The Yerkes-Dodson Law

William Meller - The Yerkes-Dodson Law
The Yerkes–Dodson law dictates that performance increases with physiological or mental arousal, but only up to a point.

Yerkes-Dodson law was developed by psychologists Robert M. Yerkes and John Dillingham Dodson in 1908. 

The Yerkes-Dodson Law states that performance on a task increases with physiological or mental arousal, but only up to a certain point. 

Beyond that point, further increases in arousal will lead to a decrease in performance. 

This principle can be applied to a wide range of activities, from sports and academics to public speaking and creative pursuits.

At the beginning of the research in the lab, according to Very Well Mind, they discovered that mild electrical shocks could be used to motivate rats to complete a maze, but when the electrical shocks became too strong, the rats would scurry around in random directions to escape.

With higher levels of arousal, the process is typically illustrated graphically as a bell-shaped curve that increases and then decreases. 

William Meller - The Yerkes-Dodson Law

According to the Yerkes-Dodson law, stress and performance have an empirical relationship, and the optimal level of stress corresponds to the optimal level of performance.  

How do you determine what level of arousal is ideal? Depending on the task, this can vary.

"... The anxiety you experience before an exam is one example of how the Yerkes-Dodson Law operates. An optimal level of stress can help you focus on the test and remember the information that you studied, but too much test anxiety can impair your ability to concentrate and make it more difficult to remember the correct answers. Athletic performance offers another great example of the Yerkes-Dodson Law. When a player is poised to make an important move, like making a basket during a basketball game, an ideal level of arousal can sharpen their performance and enable them to make the shot. When a player gets too stressed out, however, they might instead "choke" and miss the shot...." - Very Well Mind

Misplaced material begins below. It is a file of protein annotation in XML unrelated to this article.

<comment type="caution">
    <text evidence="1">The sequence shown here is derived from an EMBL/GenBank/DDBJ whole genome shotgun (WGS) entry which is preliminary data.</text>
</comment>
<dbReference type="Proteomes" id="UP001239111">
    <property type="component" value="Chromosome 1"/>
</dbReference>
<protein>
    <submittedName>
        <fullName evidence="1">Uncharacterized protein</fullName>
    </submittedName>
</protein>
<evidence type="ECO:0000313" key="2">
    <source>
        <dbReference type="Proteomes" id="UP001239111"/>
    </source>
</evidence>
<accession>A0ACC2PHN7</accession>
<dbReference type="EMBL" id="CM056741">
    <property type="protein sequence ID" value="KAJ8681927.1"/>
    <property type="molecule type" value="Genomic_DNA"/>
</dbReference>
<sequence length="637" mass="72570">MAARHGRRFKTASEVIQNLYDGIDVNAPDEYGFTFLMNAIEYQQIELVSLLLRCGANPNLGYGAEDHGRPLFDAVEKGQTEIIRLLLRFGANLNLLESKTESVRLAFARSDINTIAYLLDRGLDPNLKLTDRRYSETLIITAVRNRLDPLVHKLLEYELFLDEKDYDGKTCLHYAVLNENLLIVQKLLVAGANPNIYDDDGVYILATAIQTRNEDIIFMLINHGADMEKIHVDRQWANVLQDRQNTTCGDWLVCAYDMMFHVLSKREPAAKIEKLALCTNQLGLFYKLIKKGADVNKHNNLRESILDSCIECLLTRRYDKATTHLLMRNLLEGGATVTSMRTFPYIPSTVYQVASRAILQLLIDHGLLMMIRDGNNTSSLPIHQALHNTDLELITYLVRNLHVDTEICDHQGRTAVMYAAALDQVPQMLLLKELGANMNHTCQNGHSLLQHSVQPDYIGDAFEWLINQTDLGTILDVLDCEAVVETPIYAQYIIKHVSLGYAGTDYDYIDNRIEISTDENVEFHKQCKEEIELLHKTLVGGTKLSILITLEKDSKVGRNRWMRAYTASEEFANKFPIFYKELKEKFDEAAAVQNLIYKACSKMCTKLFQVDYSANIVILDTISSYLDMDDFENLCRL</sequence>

When arousal is very high or very low, performance tends to suffer. An optimal arousal level depends on the complexity and difficulty of the task.

According to the Yerkes-Dodson law, a simple task is best performed when arousal levels are relatively high (to increase motivation), while complex tasks are best performed when arousal levels are low (to facilitate concentration).

Basically, as mentioned before, The Yerkes-Dodson Law is a principle that states that our performance in tasks improves as our level of excitement or energy increases, but only up to a certain point. 

Beyond that point, further increases in energy will actually cause our performance to decrease. This idea can be applied to many areas of our lives, like sports, school, public speaking, and creative projects.

This law can affect our work as well. Sometimes, we might get too stressed or worried while on the job, which can cause our productivity to suffer, our decision-making to be poor, and lead to burnout. 

On the other hand, if we are too relaxed or not engaged, it can also affect our performance.

To overcome this, it's important to find the right balance of excitement or energy for ourselves. This can be done through stress management methods like mindfulness, exercise, and time management. 

We should also set achievable goals for ourselves and break big tasks into smaller ones. It's also important to find a balance between work and leisure to avoid burnout.

Additionally, we can practice handling stressful situations and develop a positive attitude toward challenges, so we can perform well even when under pressure. Techniques like visualization, positive self-talk, and goal setting can also help.

Overall, understanding the Yerkes-Dodson Law and how it can affect our work can help us identify and overcome the negative effects of stress and anxiety. 

By finding the right level of energy and excitement, setting realistic goals, and learning how to handle pressure, we can improve our performance and be successful in our careers.

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